There is also strong evidence to support the claim that cannabis use exacerbates the symptoms of schizophrenia and other psychosis-related illnesses (though paradoxically it can also temporarily relieve symptoms see vulnerability hypothesis section). This is supported both by retrospective and prospective studies which control for confounding variables as well as biological facts which link the dopamine neurotransmitter system with psychotic disorders (Adams & Martin, 1996). Crudely put, psychosis, from a biological/neurological perspective, involves disturbances in the dopamine system. Drugs given to individuals to reduce psychotic symptoms reduce dopamine levels in the brain while other drugs, such as cannabis increase dopamine levels in the brain. More specifically cannabinoids, such as tetrahydrocannabinol (THC) increases dopamine release in the brain. This relates to the often cited dopamine hypothesis of schizophrenia and while the jury is still out regarding the precise role of dopamine in the illness, it is quite clear that is does somehow factor into the manifestation of psychotic symptoms.
Given the extensive evidence it is relatively safe to say that cannabis use is not a necessary cause for psychosis as the statistics have failed to show that all adults with psychosis related illnesses used cannabis as a young person and nor is it a sufficient cause- as the majority of adolescent users did not develop psychosis in adulthood. The most likely explanation is that cannabis is a component cause, among other possible causes which ultimately forms part of the causal constellation that leads to psychosis.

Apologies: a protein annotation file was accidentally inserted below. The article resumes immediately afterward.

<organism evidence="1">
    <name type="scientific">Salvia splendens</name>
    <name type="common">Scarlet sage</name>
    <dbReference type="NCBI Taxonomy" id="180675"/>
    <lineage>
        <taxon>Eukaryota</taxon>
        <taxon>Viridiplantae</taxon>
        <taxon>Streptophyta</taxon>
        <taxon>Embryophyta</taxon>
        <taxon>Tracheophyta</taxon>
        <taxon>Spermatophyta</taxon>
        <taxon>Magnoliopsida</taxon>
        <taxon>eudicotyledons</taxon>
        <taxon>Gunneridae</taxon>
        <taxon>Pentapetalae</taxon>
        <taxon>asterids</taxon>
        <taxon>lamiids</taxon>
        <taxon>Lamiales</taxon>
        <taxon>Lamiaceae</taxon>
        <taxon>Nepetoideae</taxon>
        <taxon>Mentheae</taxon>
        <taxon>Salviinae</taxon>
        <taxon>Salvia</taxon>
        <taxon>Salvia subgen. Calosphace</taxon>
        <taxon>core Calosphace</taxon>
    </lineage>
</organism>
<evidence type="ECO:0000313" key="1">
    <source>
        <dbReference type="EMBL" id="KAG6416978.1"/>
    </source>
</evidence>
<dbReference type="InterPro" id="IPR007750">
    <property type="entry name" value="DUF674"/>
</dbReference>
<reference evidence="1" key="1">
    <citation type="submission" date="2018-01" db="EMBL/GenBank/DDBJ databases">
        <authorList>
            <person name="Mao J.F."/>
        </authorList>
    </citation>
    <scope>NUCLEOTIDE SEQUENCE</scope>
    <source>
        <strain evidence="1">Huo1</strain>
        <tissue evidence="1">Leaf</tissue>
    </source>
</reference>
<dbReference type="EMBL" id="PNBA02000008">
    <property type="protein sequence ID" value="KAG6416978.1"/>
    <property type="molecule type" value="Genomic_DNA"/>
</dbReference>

This complex, interactive explanation reflects our limited understanding of schizophrenia (and other psychosis-related illnesses) itself. There is evidence that both genetic and environmental factors are implicated but the exact origin is still relatively murky. For the present time, it is helpful to see cannabis as a modifiable risk factor both in individuals who are vulnerable to develop psychosis and in the time of the onset of psychosis. The practical implication of this information is that young people who are indentified as being "at-risk" for developing psychosis should avoid cannabis at all costs. This is not to say that avoiding cannabis will prevent a psychotic episode from occurring all together (many studies estimate that there would be an 8 % reduction in diagnoses of schizophrenia if cannabis was 100% abstained from) but it would certainly help improve prognosis. Furthermore, if young people at risk for developing psychosis avoided cannabis they may delay the onset or in the best case scenario, they may prevent it from occurring all together. Future work should focus not only on the link between cannabis and psychosis from an etiological perspective but also from a public education perspective. The more the general public knows about these issues, the better and more knowledgeable they will be equipped to help and treat young people suffering with psychosis.